Hal Steinbrenner's "serious goal" is to have the Yankees' payroll fall below the $189 million salary threshold. With that in mind, here at ESPN New York, we have examined potential free-agent and trade candidates in a feature we called "Spend Hal's Money."
The Yankees seem to be in tune with their fans. The Bombers' initial plan is to try to win the posting and sign Masahiro Tanaka to go along with inking Robinson Cano. If that works, the Yankees think they may have enough money to reel in at least one more big-time free agent, and one of the top guys on their list is catcher Brian McCann.
This plan lines up with the "Spend Hal's Money" exit polls:
On Tanaka, whom I recommended the Yankees go after, nearly 10,000 votes were cast, with an overwhelming mandate of 86 percent wanting to sign him.
Ultimately, the Yankees will formulate their plans based on how well they project Tanaka can pitch, but they are aware of the buzz Tanaka can bring in terms of season ticket sales. Plus, landing Tanaka would take a sufficient amount of heat off Steinbrenner, as it would clearly demonstrate how he would pay forward the potential tens of millions being saved in luxury taxes and revenue sharing by investing it in the posting fee. Now, going on the assumption that Tanaka's undefeated and almost unhittable season in Japan wasn't a mirage, he seems like a win-win-win for the Yankees.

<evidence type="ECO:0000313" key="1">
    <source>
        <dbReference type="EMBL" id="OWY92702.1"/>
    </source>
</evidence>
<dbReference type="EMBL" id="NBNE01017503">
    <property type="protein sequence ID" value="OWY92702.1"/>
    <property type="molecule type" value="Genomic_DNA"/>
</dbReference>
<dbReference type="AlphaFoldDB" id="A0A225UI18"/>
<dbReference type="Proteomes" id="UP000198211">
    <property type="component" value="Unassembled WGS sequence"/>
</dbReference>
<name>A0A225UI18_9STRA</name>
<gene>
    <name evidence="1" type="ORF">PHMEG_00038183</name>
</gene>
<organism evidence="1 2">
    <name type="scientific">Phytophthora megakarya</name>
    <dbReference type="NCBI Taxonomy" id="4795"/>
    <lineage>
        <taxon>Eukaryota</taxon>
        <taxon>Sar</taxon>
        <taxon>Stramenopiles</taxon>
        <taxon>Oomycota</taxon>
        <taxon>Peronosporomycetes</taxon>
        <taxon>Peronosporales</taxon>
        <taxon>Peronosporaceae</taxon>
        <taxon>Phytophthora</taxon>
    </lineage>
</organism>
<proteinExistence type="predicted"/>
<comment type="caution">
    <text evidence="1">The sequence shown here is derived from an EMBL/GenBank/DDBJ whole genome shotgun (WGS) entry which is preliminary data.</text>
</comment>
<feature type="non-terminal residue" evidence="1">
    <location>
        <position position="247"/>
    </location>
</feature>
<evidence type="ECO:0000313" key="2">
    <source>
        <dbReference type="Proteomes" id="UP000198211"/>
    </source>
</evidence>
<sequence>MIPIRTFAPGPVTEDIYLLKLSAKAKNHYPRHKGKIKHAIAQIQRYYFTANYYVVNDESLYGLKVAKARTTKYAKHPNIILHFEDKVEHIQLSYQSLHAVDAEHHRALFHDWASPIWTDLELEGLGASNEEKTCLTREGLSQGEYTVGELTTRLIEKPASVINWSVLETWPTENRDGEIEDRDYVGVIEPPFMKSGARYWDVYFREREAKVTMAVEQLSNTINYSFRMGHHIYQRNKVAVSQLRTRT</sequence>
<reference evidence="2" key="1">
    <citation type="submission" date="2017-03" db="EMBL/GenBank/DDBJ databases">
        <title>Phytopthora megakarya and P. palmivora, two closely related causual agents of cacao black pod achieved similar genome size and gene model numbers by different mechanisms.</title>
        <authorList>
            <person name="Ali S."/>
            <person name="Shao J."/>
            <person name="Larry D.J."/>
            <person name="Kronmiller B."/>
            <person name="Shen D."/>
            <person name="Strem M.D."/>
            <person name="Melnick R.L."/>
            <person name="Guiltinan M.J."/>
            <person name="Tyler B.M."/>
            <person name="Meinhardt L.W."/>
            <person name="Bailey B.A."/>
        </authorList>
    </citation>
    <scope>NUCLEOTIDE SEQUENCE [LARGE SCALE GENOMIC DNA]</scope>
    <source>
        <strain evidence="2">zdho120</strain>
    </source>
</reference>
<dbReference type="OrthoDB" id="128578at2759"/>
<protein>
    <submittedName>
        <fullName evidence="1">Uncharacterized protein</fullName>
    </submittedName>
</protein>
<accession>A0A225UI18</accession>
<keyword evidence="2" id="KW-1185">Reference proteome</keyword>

On Cano, fans are also in tune with the Yankees. They know they could be running into the same old problem with the second baseman; while they want him for the short term -- the next three to five years -- they realize that his mid- to late-30s might not look so great. With that in mind, Wallace Matthews recommended giving Cano the money, but not the years. Wally had a final deal at seven years and around $210 million.
Although I agree with Wally's overall point about the years -- heck, from the Yankees' point of view, it is hard to imagine you would want to go more than five years with the 31-year-old -- I think the length of the deal could help with their $189 million goal. If you give Cano that same $210 million over eight years, then his average annual value would drop from $30 million to $26.25 million.
The way the luxury tax and revenue sharing calculates salary, it is based on the average salary for the life of the contract; you couldn't just pay Cano a million bucks next year and then make it up to him later.
Still, I believe those AAVs, in both the above scenarios, are too high. Cano should probably get around $23 million a year for eight years, which would be a grand total of $184 million. The Cano case will be fascinating, and you seem a bit split on what the Yankees should do; only 58 percent said the franchise should spend Hal's money on the second baseman.
For McCann, fans believe he would be a major upgrade over the Chris Stewart/Austin Romine/Francisco Cervelli trio that was on display in 2013. McCann brought in 82 percent of nearly 6,000 votes with the message to ownership being clear to go get him.
McCann, a power-hitting left-handed catcher, makes perfect sense for Yankee Stadium, if the team believes he can remain healthy into his thirties. There will be plenty of competition for him, for sure.
Below, we have separated the wants from the don't wants, and the fans continue to be in line with what the Yankees have planned. In parentheses next to their names are the percentage of "spend" votes each player received.
SPEND HAL'S MONEY CUTS: Shin-Soo Choo (46), Chase Headley (45), Jacoby Ellsbury (44), Curtis Granderson (42), Jhonny Peralta (42), Matt Garza (39), Tim Lincecum (37), Nelson Cruz (31), Mike Napoli (31), Josh Johnson (30), Ricky Nolasco (20), Stephen Drew (19).